The Shakespeare Conspiracy

Mateo d’Amato, Joshua Jacobson

 

by Carole Di Tosti

 

For centuries scholars have raised questions about Shakespeare’s real identity because so little verified information is known about him. Shakespeare’s lowly background and paltry education pose conundrums. He had no elite, formal education. His humble beginnings did not afford him the time or pleasure to travel to familiarize himself with his play settings in Italy, for example, Verona, Rome, Sicily. In the Fledgling Theatre Company’s New York City Premiere of The Shakespeare Conspiracy written by Ted Bacino and Rufus Cadigan (part of The Christopher Marlowe Festival) these issues and many more are raised in a finely tuned, delightful comedy which lays the Bard bare.

The clever and most entertaining production reveals superb direction and adroit acting by the ensemble. Presented in The Studio Theatre on Theatre Row, director Jeremy Karafin and the design team of Brian Pacelli (Lighting and Scenic Design), Alice Geaccone (Costume Design), and David M. Lawson (Sound Design) place us back in Elizabethan England (1593-1632). Through minimalistic props and excellent use of staging and space, the director and actors suggest the dynamic which fuels the conspiracy that many debate today.

Amidst quips, “Shakespearean” quotes, mystery, intrigue, love and a crime investigation, we learn fascinating information about a master poet and playwright, who at the least, greatly influenced Shakespeare’s writings. However, the arc of Bacino’s and Cadigan’s play solidly develops this adventurous intrigue with rationality so there are few logical gaps. It poses that the clever genius of poet Christopher Marlowe actually penned the brilliant plays that history and Marlowe’s clever ruse have deceived us to believe were William Shakespeare’s.

Mateo d’Amato

 

During the course of this unveiling, we note the backstory of the heroes and villains. Through action and the guidance of Constable Henry Maunder, we learn the how and why such a divergence from our present knowledge of Shakespeare might have taken place. The Constable (a spot-on, engaging James Arthur M.) is the dynamic agent who editorializes and draws us through various events. Thus, we learn why Marlowe (an accomplished and heartfelt Mateo d’Amato),  must, with the help of lover and patron, Sir Thomas Walsingham (Matthew Dalton Lynch) fake his death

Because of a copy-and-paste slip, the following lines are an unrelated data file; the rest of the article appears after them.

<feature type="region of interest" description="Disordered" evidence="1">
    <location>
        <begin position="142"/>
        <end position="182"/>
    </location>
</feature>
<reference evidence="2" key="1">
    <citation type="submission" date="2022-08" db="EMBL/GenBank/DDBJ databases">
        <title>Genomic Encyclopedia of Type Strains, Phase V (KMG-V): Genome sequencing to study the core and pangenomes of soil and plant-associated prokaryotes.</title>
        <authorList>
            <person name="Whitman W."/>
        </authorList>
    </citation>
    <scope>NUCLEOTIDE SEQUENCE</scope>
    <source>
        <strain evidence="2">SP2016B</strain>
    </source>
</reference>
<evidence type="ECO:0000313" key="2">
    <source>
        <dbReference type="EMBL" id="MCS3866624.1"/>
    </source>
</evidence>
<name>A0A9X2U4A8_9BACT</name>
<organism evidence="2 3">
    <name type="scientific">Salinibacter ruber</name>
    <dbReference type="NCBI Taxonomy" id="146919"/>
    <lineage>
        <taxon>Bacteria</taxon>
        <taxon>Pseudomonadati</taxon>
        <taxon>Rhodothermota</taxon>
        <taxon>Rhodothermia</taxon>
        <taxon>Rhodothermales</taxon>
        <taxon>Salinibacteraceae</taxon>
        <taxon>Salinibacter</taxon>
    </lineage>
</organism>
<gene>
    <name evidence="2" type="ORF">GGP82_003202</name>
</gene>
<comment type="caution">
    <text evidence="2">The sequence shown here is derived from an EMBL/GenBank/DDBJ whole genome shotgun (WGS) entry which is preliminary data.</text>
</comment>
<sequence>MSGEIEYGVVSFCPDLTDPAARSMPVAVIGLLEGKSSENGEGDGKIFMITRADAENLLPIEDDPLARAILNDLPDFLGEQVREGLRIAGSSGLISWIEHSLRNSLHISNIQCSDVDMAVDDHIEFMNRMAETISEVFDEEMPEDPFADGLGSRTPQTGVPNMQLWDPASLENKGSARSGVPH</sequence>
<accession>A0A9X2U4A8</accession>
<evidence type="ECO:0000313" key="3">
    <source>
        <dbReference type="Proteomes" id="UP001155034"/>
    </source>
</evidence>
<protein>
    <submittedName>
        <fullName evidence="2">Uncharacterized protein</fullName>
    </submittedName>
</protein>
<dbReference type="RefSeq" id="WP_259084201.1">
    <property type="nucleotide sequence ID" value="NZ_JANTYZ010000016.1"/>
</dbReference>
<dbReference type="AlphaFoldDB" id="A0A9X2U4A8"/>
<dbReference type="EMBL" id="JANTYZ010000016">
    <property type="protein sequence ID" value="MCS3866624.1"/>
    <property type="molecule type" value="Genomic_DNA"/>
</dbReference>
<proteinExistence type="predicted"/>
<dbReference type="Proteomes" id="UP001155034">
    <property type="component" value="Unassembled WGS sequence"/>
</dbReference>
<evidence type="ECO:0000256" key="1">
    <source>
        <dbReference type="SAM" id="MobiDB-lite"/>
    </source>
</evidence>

We believe the loving relationship between Walsingham and Marlowe precisely because of the steely, then broken-hearted Lynch and sensitive, impassioned d’Amato. And the attendant performances of the ensemble (with Dontonio Demarco and Joshua Jacobson) adhere.  Jevon Nicholson is villainous as the commanding, menacing Sir Francis Walsingham who suspects Marlowe is still alive and sends Maunder to investigate.  Antic Paul Marquez is humorous as gay friend Honorable Henry Wriothesley, who plots with Marlowe and Walsingham to pass off Shakespeare as the one responsible for Marlowe’s brilliant plays. Temesgen Tocruray is perfect as the lusty, masculine, philanderer Shakespeare, whose literacy is questionable. Each of these actors work seamlessly together to engage our acceptance that Shakespeare is not responsible for his sublime poetry and plays but the gay genius Marlowe is. By the conclusion as Arthur M.’s Maunder and the surviving Marlowe provide the coda which ties up the threads about the deaths of Shakespeare and the others, we feel satisfied at the plausibility of The Shakespeare Conspiracy.

Matthew Dalton Lynch

 

Almost apologetically described as a gay romp, the tone of the play is comedic. However, there is underlying depth and emotion. None of the actors push for laughs. All of the behaviors appear organic. The actors are invested so the humor appears fluid and facile. For example, James M.’s role requires that he engage with the audience and break the fourth wall. Kudos go to his readiness for an anything can happen moment. Opening night a cell phone went off. He employed the intrusion to great and humorous effect, and integrated it with the action of the play. Just priceless and once again proving the wonders of drama in moments that are so alive it is breathtaking.

I heartily recommend this production as a must-see. Interestingly, the program indicates that this year The New Oxford Complete Works of Shakespeare credits Marlowe with some of the Shakespeare body of work. Even if you do not enjoy Shakespeare, you will be entertained by this presentation. And though Shakespeare scholars may not agree, they should have fun with the humorous integration of well-known lines and poems in the plot and the Wolsingham and Marlowe characterizations.

Photos: Brian Pachelli

 

The Shakespeare Conspiracy at 410 Theatre Row, The Studio Theatre, should be extended. It runs with one intermission and may be seen until 5 May. For tickets call 212 239-6200 or go to:

http://www.theatrerow.org/studionowplaying/

 

 

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